By Michael StrasserMay 8, 2018
FORT DRUM, N.Y. (May 8, 2018) -- With temperatures rising and winter weather finally in the rearview mirror, motorcycles are becoming a common sight on the roads again. May is Motorcycle Safety Month and that's why motorcyclists from across the 10th Mountain Division (LI) gathered May 7 for the 4th annual Motorcycle Safety Day.
"This is exciting because we all share a passion and love of motorcycles," said guest speaker Dawn Fontaine, manager and events coordinator at a motorcycle dealership in Adams.
Fontaine said that two years ago after leaving post following the Motorcycle Safety Day event, she encountered a situation where she lost sight of a vehicle who had entered the on-ramp behind her.
"There was construction on the highway and all the traffic was slowing down," Fontaine said. "I'm looking everywhere for this guy in my rearview mirror, and then I look to my right and there he is, just waving at me."
Instead of slowing down, the driver was trying to merge into her lane, having just enough time to do so before running out of lane space.
"He's in a car and I'm on a bike, so I'm going to back off and let him in," she said. "But as soon as it opened up to two lanes again, I passed him and got as much space in between him and me as possible."
Motorcycle riders should never assume that other drivers will yield the right of way.
"The way our brains are wired, when a driver is looking for a space to move in traffic, they normally perceive the absence of another car and not the presence of a motorcycle," Fontaine said. "Someone who may be innocently looking to turn left is still a major and immediate threat to your life if you're on a motorcycle. Slow down, cover your brakes and get ready to take evasive action."
Fontaine said that riders can lessen the chance of accidents by being prepared to act at all times, and that means remaining alert and knowing how to execute correct crash-avoidance skills.
"Part of your job as a motorcyclist is to develop a pre-cognitive sixth sense while you are riding," she said. "Is the driver able to see you, are they looking at you, which way are the tires pointing and are they moving? Keep in mind all of this while you're riding."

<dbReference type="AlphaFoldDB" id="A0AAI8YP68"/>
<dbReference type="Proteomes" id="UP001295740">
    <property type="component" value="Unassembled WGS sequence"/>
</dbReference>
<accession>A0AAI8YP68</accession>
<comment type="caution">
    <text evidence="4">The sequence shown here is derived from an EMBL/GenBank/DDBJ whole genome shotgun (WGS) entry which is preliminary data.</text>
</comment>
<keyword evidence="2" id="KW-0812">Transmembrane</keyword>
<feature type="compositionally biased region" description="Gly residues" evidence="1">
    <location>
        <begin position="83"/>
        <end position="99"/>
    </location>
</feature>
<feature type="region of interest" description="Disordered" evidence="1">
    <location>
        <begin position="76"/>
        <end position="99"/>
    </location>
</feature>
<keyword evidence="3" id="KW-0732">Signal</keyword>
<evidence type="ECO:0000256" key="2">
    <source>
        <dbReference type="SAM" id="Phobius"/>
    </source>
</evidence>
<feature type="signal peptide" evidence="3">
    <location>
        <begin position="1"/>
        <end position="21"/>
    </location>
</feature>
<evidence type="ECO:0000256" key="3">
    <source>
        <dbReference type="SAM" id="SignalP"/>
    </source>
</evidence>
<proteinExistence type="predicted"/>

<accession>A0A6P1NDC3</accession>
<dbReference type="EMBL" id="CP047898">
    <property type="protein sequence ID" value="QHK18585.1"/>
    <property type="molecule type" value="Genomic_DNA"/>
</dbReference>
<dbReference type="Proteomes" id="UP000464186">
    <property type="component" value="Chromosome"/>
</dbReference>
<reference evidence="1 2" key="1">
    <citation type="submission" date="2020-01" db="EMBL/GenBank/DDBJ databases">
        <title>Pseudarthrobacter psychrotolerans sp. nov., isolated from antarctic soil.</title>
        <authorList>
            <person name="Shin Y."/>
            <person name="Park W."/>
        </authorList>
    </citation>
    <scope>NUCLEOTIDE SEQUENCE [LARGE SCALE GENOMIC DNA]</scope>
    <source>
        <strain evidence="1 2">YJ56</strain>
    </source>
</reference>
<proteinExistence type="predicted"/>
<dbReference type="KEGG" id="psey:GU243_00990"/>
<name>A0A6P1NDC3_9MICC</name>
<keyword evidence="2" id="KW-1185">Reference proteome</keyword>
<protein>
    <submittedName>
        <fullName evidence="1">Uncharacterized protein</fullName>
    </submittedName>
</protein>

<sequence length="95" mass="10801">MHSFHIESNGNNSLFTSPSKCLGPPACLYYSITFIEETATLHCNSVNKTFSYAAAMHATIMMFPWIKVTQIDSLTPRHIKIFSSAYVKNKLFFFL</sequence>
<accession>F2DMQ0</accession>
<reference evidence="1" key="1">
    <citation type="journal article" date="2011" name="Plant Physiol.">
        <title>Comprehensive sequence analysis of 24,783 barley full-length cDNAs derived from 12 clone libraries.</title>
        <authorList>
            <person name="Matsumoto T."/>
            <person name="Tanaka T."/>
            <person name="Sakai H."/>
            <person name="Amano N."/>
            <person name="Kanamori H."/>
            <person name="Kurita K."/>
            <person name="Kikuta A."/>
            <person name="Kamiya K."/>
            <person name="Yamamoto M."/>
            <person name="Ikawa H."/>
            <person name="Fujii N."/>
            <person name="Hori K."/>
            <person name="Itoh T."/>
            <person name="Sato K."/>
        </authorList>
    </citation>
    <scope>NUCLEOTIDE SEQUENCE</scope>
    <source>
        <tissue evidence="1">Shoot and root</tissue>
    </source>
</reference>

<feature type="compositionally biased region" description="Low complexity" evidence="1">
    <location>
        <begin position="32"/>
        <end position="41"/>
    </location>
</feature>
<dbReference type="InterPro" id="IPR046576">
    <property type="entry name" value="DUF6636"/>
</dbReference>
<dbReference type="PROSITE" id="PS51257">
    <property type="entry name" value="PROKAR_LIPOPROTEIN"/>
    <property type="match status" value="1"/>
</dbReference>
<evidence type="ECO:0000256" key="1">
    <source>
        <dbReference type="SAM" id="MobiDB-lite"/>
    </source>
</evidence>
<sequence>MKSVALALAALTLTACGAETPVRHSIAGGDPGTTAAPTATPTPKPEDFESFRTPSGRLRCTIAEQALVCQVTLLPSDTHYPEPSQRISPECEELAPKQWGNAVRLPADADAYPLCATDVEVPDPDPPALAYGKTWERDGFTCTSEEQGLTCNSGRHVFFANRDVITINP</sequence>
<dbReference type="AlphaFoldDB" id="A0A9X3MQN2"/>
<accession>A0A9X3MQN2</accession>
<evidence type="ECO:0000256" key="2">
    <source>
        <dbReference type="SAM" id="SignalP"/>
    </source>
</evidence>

Fontaine said that riders should always be playing the "what if" game to anticipate what other drivers might do and how to safely react to any scenario.
"Last, but not least, and I know this is drilled into you, but the No. 1 most preventable accident is the DUI (driving under the influence)," she said. "How fun is it going to be when you have pay those DUI fines and state fees? How fun is it going to be when you get demoted, or if you are an E-5 or above, how fun is it going to be when your career goes nowhere? The easiest way to avoid it is not to drink and ride, or drive, ever."
Michael Tulley, tactical safety officer in the Command Safety Office, said that there are roughly 300 Soldiers who ride motorcycles within the 10th Mountain Division (LI). Motorcycle Safety Day was launched on post four years ago to address an increase in fatalities due to motorcycle accidents.
According to the U.S. Army Combat Readiness Center, there were 28 fatalities as a result of motorcycle accidents last year. The Fiscal Year 2017 Annual Assessment of the Army Safety Program cites that motorcycle fatalities fell 18 percent for the year, but speeding and failure to wear personal protective equipment remained the most-cited indiscipline factors in those mishap reports.
"This program started four years ago to give motorcyclists some training that they actually would like to attend, and focus one complete day to motorcycle safety," he said. "It also gave the Command a chance to address all the motorcyclists at once in one place and provide their emphasis on riding smart and doing the right thing."
During the Q&A session, the primary issue discussed was about registering for Motorcycle Safety Foundation courses. A new system is in place this year at Fort Drum where individuals no longer self-enroll for these classes. Randall Johnson, Command Safety director, said that the change is due to a 30 percent "no show" rate or higher in years' past. He said that Soldiers were either registering incorrectly or signing up for courses that would conflict with training rotations or deployments, and were not attending the course.
Now, Soldiers who require MSF training must request it through their battalion motorcycle mentor.
"The battalion motorcycle mentor is supposed to be on the in-processing checklist, as is the battalion safety officer," Tulley said. "Both of those individuals would be able to guide the Soldier to the right place to get into the program."
Tulley said that placement into MSF training will be handled with a division order of merit list (OML), similar to how Soldiers are selected for any other Army schooling.
"The only difference in the MSF order of merit list than for other schools is that this is based upon risk factors," he said. "The higher the risk factor, the higher the placement on the OML."
One motorcycle mentor in the audience advised new riders to register for BRC II immediately after finishing the first course, since there is only a one-year window to complete the secondary training. BRC II has to be renewed every five years.
For more information about motorcycle safety, riding requirements or safety courses, call (315) 772-5352. Information is available online at https://safety.army.mil/OFF-DUTY/PMV-2.aspx.